California Forward, the good government group backed by the state’s most muscular civic foundations, decided Wednesday – at least tentatively – to stand up and play a role in reforming California.
The goo-goos’ leadership council agreed to support scrapping the two-thirds legislative vote now required to approve the budget in favor of a majority vote, according to leakage through the Victorian windows in the Drawing Room of the Sterling Hotel, where the group was meeting in Sacramento to hash out an action item agenda.
Endorsement of a majority budget vote would be part of a package of reforms that includes two-year budgeting, performance management measures, a sunset review of government codes, a rainy-day fund and a “pay-go” requirement that new legislation must identify funds or cuts, Calbuzz also learned. (Until the whole group agrees with the leadership council’s proposals, support for any of this remains provisional.)
The group – backed by California Endowment, the Evelyn and Walter Haas Jr. Fund, the William and Flora Hewlett Foundation, the James Irvine Foundation and the David and Lucile Packard Foundation – is ideologically diverse, so the two-thirds budget vote proposal has proved a difficult one for members because of the partisan polarization split on the issue.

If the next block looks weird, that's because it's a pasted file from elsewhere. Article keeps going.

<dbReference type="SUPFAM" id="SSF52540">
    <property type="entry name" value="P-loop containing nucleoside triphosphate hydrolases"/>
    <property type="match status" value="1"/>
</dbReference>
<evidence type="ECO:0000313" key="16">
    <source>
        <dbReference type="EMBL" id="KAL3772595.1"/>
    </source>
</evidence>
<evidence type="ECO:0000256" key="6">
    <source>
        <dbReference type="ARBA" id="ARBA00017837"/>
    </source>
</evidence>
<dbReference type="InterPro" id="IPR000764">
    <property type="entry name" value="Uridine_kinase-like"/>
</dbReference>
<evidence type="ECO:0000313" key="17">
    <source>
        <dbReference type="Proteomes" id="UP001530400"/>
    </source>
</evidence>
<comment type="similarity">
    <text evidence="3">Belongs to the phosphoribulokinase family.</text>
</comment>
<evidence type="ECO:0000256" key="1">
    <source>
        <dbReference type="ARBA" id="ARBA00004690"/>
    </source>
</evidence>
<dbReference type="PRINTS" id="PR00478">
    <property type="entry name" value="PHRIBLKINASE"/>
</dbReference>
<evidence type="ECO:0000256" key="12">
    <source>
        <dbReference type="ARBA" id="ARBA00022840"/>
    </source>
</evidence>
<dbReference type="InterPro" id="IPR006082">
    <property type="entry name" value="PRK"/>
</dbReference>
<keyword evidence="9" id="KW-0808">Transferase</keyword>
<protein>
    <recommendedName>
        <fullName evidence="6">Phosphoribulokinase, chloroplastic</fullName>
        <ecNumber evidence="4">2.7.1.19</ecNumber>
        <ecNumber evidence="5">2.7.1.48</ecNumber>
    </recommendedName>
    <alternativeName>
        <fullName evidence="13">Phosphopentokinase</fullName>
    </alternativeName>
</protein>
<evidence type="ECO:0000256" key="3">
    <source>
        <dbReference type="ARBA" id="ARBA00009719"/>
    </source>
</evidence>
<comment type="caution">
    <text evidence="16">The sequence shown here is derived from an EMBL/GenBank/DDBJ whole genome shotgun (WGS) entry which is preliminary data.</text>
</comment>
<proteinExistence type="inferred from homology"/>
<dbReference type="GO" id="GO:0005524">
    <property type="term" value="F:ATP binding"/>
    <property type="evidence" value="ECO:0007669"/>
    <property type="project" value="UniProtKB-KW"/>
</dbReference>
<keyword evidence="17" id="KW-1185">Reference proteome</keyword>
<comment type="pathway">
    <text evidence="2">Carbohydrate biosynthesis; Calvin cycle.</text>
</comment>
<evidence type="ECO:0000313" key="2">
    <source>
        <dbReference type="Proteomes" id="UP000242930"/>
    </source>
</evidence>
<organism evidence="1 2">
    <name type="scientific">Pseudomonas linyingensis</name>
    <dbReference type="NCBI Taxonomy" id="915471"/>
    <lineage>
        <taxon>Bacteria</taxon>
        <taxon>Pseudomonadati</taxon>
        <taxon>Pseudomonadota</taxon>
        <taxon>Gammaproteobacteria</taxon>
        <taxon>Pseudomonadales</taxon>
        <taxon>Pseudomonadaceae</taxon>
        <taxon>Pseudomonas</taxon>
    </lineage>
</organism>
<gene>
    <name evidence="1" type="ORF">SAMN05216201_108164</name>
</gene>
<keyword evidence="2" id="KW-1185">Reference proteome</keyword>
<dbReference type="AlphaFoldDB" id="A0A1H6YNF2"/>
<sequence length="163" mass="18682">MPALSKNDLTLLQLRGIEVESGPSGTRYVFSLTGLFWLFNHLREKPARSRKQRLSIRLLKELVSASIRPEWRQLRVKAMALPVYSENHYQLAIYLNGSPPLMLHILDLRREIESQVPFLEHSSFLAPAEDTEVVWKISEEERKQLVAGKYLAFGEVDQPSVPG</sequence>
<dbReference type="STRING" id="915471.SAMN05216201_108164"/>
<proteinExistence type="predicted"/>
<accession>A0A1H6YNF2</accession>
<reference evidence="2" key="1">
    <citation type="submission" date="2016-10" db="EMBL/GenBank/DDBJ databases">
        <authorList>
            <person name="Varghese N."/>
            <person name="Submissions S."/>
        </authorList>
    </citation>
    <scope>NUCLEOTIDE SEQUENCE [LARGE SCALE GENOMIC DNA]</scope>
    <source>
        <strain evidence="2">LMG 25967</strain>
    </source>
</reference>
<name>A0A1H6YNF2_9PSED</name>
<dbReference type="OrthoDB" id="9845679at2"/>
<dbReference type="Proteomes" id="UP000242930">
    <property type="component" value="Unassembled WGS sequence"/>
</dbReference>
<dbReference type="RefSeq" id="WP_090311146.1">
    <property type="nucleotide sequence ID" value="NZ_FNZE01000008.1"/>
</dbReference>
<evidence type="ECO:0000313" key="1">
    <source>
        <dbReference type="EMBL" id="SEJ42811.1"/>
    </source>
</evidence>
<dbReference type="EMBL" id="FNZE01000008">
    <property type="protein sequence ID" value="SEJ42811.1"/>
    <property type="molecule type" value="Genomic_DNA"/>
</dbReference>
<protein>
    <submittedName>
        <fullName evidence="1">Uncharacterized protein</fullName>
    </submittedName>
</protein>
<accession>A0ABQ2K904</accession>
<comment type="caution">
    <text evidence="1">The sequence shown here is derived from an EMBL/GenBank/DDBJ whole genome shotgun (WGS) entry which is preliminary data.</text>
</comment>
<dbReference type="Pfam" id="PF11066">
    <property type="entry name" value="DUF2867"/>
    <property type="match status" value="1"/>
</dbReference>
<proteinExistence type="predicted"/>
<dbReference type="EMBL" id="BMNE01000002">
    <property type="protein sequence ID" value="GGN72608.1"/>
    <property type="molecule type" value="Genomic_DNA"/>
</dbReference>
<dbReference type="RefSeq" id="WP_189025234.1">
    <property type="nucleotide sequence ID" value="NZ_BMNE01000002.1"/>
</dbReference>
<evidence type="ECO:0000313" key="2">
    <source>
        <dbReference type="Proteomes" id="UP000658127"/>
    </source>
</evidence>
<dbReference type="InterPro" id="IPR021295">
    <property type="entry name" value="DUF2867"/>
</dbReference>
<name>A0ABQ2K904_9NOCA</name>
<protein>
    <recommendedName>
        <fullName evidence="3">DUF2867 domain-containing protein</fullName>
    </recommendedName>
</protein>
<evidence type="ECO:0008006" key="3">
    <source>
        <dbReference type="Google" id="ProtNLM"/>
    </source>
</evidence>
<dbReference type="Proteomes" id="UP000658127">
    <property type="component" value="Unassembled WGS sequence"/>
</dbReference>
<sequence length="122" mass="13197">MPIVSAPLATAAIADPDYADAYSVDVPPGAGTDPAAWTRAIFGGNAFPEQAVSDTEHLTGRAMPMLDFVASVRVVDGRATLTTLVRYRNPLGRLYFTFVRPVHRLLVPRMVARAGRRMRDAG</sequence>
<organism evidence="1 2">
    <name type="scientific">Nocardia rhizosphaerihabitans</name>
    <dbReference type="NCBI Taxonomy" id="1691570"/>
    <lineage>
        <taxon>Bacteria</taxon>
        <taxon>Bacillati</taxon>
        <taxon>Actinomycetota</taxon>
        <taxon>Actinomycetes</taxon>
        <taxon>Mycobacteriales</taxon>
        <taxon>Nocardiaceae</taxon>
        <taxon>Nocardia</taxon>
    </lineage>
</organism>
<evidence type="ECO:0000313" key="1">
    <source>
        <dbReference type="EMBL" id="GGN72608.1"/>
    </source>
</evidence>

Cal Forward is also apparently inching toward support for a constitutional change to return to local governments the authority to raise revenues with less than the two-thirds vote mandated by Proposition 13 since 1978.
Whether reforms like these can be accomplished one at a time or in clusters, or whether substantive reform will demand a constitutional convention, as outlined by the Bay Area Council, remains to be seen. But for now, at least, it looks like California Forward is opting to assert an active role in the reform movement.